States Address Pandemic-Linked Learning Loss Among Students With Disabilities

August 18, 2021 | Maggie Davis, Adrianna Evans, Ioana Ungureanu

Child with cerebral palsy playing outside with his motherOne of the major disruptions to daily life caused by the COVID-19 pandemic was the rapid shift from in-person K-12 education to virtual learning. While necessary for social distancing and slowing the spread of disease, there is a concern that time away from traditional classroom environments has slowed student’s anticipated learning trajectory and milestones, resulting in what is referred to as learning loss. If left unmitigated, learning loss may result in lower educational achievement and poorer health outcomes in the future for current students, particularly students with disabilities.

Education is social determinant of health, with greater education attainment strongly associated with lower morbidity, higher life expectancy, and general healthier behaviors as an adult. Learning loss and chronic absenteeism are linked to lower educational attainment, with a recent Urban Institute report projecting declines in associate’s and bachelor’s degree attainment due to pandemic-related learning loss. Early data from school districts across the nation indicate learning losses disproportionately affecting students of color, students with disabilities, and English language learners. A November 2020 Government Accountability Office report shares details on populations that faced challenges and barriers to distance learning in 2020, including students with disabilities.

In July, CDC issued new recommendations for students to return to in-person education for fall 2021, stating that “students benefit from in-person learning, and safely returning to in-person instruction in fall 2021 is a priority.” Beyond preparing for students’ physical safety, jurisdictions are also considering ways to identify, measure, and address lost learning during the pandemic. ASTHO identified legislative proposals across 16 states to assess the scope of lost learning and provide resources to support students who struggled in a virtual learning environment.

Federal law protects the right to a public education for students with disabilities. Under the Individuals with Disabilities Education Act, students with disabilities are to be provided an Individualized Education Plan (IEP) to ensure their access to appropriate education. A student’s IEP may include accommodations to support their learning needs, such as a quiet distraction-free environment to complete a test, extended time to complete work, or specific seating to better accommodate audio or visual needs. Adapting student IEPs to a virtual environment was challenging, requiring students, families, and educators to reassess learning accommodations. Some students, particularly those with social anxiety or other mental health conditions, thrived in this new setting, prompting some districts to consider permanent virtual learning options. Other students, including many with disabilities, struggled to adjust to the uncertainty, alterations in routine, and loss of school services caused by the pandemic—which ultimately led to negative impacts on their physical and mental health. To help alleviate these difficulties, many states are preparing to address lost learning in the 2021-2022 school year.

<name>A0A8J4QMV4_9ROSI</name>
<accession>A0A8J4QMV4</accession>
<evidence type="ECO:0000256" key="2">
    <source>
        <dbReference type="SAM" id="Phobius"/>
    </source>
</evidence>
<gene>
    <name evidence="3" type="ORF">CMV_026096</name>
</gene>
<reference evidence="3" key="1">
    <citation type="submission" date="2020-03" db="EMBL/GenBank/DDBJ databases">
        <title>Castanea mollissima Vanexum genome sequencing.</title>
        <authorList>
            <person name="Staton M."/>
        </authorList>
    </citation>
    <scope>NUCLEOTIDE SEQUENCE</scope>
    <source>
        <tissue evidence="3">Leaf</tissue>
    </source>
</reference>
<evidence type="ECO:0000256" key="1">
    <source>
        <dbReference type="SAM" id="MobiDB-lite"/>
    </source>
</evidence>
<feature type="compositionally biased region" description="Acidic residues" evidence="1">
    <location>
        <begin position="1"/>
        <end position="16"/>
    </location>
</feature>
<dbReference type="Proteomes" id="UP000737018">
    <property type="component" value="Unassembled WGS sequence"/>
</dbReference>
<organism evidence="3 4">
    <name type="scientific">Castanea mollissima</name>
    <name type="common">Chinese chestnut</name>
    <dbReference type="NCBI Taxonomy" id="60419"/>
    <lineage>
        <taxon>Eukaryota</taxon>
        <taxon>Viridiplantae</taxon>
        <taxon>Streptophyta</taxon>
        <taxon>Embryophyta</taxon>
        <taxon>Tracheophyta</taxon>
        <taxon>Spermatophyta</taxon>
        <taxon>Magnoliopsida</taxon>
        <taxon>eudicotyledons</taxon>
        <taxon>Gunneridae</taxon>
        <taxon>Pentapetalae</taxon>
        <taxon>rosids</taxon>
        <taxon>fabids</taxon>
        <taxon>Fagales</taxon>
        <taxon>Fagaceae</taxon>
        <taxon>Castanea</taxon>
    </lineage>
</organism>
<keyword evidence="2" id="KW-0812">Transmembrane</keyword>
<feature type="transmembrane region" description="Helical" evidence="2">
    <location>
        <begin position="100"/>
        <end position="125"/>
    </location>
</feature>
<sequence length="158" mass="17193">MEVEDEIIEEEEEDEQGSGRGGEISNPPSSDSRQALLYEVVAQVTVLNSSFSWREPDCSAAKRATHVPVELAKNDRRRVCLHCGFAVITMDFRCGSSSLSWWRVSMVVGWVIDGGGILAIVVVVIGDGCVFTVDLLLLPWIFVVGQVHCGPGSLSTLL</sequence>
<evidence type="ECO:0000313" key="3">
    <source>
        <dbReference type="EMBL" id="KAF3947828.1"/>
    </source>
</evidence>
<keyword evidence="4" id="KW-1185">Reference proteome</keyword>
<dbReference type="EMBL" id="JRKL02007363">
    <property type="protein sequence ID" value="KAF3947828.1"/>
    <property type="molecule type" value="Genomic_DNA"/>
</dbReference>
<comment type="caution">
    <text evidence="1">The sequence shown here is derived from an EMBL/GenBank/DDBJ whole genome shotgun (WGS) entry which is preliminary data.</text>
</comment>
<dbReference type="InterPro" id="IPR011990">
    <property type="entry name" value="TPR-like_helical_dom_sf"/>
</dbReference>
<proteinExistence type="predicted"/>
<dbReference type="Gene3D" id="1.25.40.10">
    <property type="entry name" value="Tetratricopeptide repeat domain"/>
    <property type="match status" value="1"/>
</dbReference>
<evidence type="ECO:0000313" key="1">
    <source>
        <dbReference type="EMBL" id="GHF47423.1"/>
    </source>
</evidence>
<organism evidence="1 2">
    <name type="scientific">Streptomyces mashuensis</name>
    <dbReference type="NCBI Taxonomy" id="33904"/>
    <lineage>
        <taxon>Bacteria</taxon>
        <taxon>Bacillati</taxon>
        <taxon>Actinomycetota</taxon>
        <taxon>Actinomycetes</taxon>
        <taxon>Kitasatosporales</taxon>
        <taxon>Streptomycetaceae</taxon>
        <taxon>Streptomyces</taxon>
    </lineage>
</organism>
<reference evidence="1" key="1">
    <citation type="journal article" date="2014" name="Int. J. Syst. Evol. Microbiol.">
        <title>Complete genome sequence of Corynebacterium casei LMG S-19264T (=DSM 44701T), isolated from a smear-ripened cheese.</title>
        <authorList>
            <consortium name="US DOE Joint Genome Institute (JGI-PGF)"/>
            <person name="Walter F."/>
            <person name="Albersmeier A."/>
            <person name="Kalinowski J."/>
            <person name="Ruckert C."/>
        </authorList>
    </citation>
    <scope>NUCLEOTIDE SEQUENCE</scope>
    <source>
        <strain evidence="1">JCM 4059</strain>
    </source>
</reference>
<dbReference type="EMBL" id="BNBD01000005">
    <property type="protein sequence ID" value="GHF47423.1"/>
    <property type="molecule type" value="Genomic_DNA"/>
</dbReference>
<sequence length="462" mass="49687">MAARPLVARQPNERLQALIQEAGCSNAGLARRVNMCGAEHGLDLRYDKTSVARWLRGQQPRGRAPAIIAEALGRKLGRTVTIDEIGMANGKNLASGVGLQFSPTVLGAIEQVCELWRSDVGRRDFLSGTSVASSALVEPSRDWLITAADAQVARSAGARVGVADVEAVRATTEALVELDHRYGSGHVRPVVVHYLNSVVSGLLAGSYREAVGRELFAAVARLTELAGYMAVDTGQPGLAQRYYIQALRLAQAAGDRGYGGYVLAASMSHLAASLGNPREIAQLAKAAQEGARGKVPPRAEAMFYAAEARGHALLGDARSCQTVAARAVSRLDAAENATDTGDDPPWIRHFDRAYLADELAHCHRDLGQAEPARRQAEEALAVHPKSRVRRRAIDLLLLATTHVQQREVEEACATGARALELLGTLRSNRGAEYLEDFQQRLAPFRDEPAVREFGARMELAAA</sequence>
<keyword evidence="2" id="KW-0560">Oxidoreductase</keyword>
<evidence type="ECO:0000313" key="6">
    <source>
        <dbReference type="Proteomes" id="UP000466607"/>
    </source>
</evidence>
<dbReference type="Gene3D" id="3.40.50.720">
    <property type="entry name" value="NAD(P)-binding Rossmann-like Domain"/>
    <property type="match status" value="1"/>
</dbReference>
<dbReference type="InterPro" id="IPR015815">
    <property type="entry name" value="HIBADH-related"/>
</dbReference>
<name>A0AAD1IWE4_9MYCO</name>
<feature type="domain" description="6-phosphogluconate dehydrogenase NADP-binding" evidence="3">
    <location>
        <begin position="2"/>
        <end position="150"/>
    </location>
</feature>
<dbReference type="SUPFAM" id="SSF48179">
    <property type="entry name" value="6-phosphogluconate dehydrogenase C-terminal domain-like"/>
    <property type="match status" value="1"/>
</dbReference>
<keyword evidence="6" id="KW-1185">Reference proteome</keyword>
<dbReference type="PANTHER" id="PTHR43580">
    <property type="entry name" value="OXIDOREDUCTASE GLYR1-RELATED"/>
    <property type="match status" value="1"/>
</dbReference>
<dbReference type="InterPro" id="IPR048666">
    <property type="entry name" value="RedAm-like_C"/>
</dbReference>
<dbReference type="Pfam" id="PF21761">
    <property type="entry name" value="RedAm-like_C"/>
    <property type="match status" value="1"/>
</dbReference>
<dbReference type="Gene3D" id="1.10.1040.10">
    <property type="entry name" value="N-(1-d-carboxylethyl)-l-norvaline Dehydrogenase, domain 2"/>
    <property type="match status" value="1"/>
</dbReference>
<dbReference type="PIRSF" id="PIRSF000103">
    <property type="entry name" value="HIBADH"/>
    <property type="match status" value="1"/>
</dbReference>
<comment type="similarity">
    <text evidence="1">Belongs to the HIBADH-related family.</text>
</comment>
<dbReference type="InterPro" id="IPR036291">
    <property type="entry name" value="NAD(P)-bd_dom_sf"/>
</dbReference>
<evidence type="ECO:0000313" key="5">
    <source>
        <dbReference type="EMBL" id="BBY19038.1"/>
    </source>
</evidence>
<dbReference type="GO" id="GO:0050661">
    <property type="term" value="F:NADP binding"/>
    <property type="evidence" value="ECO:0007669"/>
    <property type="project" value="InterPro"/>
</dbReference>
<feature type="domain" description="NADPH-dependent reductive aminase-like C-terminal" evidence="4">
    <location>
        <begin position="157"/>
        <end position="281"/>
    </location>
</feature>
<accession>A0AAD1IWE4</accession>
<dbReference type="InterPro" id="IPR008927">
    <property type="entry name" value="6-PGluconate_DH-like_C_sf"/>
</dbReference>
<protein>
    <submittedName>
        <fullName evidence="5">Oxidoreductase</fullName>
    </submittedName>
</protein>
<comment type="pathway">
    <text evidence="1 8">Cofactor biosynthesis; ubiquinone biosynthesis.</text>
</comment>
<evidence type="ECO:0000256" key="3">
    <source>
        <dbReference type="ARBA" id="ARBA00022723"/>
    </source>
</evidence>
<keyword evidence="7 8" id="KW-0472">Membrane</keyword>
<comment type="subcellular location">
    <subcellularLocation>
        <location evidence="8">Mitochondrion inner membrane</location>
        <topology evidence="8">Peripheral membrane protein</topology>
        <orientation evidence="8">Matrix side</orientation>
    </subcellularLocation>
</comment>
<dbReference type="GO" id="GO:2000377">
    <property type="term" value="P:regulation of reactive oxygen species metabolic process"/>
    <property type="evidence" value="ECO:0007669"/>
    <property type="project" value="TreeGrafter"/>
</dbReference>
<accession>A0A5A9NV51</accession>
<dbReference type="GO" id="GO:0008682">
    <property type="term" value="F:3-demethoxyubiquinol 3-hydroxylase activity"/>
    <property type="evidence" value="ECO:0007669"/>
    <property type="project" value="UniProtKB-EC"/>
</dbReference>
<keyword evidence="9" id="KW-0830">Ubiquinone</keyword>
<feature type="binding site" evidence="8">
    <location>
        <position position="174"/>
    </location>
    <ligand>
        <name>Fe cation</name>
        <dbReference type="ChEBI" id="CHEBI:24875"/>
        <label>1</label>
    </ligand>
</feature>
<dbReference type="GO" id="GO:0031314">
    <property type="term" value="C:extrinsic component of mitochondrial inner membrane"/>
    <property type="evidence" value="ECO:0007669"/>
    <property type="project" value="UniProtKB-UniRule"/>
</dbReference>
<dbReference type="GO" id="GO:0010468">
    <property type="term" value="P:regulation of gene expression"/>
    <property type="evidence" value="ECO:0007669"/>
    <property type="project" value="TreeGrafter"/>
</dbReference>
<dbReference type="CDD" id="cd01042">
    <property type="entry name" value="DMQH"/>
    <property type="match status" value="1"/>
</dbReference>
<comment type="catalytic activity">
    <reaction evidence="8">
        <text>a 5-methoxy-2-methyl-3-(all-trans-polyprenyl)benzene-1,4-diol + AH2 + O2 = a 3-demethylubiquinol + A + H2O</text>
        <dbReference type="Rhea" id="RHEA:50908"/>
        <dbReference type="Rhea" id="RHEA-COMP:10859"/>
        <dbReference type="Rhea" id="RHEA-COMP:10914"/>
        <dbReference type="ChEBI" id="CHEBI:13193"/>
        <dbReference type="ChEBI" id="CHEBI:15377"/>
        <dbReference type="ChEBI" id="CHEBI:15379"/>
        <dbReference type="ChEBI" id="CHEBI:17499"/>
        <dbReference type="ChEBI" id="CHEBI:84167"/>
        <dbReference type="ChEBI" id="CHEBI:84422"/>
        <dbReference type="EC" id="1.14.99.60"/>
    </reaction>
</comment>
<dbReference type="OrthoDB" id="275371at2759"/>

Legislative Proposals to Address Learning Loss

The effects of students rapidly shifting to distance education during the COVID-19 pandemic will take years to fully research and understand. Assessing the scope and scale of learning loss among local school districts has been a focus of some state legislation, with state legislatures considering required reports and recovery plans for their school districts. For example, Virginia enacted HB 5095 in 2020, requiring the Department of Health and Department of Education to develop criteria for assessing the impact of long-term distance learning during the COVID-19 pandemic and begin collecting data for those criteria. During the 2021 session, Connecticut considered a bill (HB 6556) that would have required the Connecticut Department of Education to collect and evaluate student performance data from 2020-2022 for “the purpose of identifying and measuring the existence and severity of learning loss and student disengagement in public schools as a result of the COVID-19 pandemic.”